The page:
DISC INJURIES FOLLOWING AN AUTOMOBILE ACCIDENT ARE COMMON--KOESTER & BRADLEY CAN HELP
In the hours or days immediately following a serious car accident, it can be difficult to get a proper understanding of the injuries you may have suffered. In some cases, those who have been hurt in a car accident or motor vehicle accident suffer soft tissue injuries, which do not show up in initial x-ray exams. Of these sorts of injuries, injuries the discs in the spine can be particularly painful and may require surgery and rehabilitation. This includes, but is not limited to, disc herniations. The vertebrae in the human spine are cushioned by small pads of tissue known as intervertebral discs. These discs have a tough outer layer, known as the annulus fibrosus, which contains a soft, jelly-like material known as the nucleus pulposus. Disc herniation occurs when the outer layer of the disc is broken, causing some of the softer material to bulge out. The herniation itself may not hurt, but it can place pressure on the nerves of the spinal cord, which can cause not only severe pain, but also numbness and weakness in the legs. Often times, a person with degenerative disc disease, who might be asymptomatic prior to the accident, might further injure the discs, causing severe pain.
In most cases, the best way to diagnose a herniated disc is a magnetic resonance imaging scan. An MRI scan can provide doctors with a clear view of soft tissues and can confirm a diagnosis. MRI exams are generally very expensive and often involve using a special fluid to present a contrast. These types of diagnositic testing are perfomred by hospitals in both emergency and regular clinical settings and many time insurance comapnies will argue that diagnopstic testing is whether unnessessary or too expensive. This stance by most insurance companies is the reason why contacting an experienced attorney who handles accidents to achieve a full recovery.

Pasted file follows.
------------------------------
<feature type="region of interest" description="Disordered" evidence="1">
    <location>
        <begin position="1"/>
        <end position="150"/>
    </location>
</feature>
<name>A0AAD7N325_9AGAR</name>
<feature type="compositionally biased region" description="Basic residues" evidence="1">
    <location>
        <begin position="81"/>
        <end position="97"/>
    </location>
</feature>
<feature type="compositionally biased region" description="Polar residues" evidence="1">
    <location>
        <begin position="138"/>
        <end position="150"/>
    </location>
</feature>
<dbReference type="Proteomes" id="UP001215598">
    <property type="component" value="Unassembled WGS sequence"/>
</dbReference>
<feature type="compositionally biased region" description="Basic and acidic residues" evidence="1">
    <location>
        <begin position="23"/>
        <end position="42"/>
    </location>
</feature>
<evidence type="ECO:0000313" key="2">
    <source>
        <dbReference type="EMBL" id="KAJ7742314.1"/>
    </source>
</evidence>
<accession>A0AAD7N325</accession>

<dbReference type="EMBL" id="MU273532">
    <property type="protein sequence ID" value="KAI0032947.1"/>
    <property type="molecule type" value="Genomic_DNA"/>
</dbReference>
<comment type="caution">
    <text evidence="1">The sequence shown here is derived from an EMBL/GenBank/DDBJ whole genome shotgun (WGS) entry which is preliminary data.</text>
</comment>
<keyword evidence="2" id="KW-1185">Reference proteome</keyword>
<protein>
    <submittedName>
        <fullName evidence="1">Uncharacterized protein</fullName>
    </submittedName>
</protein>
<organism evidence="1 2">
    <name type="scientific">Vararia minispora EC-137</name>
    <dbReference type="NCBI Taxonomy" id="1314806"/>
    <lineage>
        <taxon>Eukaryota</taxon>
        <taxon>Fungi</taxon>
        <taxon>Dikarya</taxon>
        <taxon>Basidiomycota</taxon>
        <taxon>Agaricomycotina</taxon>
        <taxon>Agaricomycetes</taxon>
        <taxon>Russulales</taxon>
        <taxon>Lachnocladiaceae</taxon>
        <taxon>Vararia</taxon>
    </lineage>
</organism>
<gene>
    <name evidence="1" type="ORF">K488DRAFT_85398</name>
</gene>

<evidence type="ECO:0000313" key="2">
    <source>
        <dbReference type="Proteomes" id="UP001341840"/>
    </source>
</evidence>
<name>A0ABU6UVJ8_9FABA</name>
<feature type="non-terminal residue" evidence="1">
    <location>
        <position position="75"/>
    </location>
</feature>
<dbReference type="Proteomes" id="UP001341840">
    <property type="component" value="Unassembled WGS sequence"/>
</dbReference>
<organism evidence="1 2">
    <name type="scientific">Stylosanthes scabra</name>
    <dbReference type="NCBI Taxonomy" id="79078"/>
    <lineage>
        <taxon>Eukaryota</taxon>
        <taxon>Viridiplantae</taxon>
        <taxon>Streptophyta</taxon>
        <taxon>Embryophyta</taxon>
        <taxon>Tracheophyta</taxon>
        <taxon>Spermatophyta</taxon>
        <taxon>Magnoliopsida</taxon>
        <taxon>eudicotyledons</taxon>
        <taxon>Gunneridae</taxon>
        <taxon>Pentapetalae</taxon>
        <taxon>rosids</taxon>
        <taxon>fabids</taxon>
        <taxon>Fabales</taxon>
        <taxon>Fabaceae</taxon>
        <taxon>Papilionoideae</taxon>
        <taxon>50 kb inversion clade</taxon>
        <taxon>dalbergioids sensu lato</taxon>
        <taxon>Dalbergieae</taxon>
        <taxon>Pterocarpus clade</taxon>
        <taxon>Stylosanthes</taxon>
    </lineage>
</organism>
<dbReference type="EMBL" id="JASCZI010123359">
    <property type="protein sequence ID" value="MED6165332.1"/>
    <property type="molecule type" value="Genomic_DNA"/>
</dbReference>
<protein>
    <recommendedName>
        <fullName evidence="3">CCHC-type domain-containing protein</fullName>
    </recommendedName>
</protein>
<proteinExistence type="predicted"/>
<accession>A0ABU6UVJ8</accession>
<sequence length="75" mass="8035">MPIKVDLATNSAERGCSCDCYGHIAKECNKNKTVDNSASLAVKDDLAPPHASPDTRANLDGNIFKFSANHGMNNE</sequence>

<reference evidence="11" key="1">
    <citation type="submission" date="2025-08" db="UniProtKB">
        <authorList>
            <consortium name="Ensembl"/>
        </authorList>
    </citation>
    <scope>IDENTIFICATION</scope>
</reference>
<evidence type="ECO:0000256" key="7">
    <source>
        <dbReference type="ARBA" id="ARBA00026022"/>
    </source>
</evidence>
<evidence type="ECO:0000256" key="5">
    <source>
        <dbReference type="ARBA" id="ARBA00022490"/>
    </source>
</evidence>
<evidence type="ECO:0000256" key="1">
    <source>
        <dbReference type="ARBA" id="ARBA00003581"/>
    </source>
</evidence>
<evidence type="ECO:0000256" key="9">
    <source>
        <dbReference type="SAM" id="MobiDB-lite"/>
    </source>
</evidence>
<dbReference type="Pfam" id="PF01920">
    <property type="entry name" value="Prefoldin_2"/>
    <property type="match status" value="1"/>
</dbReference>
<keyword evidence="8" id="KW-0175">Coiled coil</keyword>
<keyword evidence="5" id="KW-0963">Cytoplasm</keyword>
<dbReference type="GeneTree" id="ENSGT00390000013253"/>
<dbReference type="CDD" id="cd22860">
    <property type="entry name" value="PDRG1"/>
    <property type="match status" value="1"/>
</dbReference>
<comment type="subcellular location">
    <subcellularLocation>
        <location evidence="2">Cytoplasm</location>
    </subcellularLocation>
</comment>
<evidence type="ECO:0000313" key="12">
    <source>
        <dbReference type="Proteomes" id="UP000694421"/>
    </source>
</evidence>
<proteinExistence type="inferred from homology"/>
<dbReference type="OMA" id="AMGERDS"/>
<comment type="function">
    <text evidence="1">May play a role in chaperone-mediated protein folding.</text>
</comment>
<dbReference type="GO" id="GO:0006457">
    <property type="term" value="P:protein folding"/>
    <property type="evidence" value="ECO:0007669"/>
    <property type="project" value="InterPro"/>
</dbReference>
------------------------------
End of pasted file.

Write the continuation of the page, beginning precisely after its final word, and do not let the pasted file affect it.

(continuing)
In some cases, those who have suffered a herniated disc can heal on their own in about six months. Doctors will typically prescribe treatment for pain or other discomfort and may recommend a physical therapy regimen to help restore and improve flexibility of the spine. Treatment might also include steroid epidural injections. In other cases, however, the disc is unable to heal on its own and surgery may be necessary. Doctors typically recommend surgery for those patients who have suffered severe damage to their nerves or those who experience significant weakness in their limbs. Generally, doctors will attempt to exhaust all non-surgical options before recommending surgery.
It is important to understand that just because symptoms may not exhibit themselves immediately after an accident does not mean that a herniated disc injury is not severe. Indeed, if surgery is necessary, it could take many months, even a year, to fully recover. Even after surgery, some patients find that they do not recover fully. Seek medical attention immediately following a car or other motor vehicle accident.
Bulging Discs Do Not Heal on Their Own, Medical Care is usually Necessary
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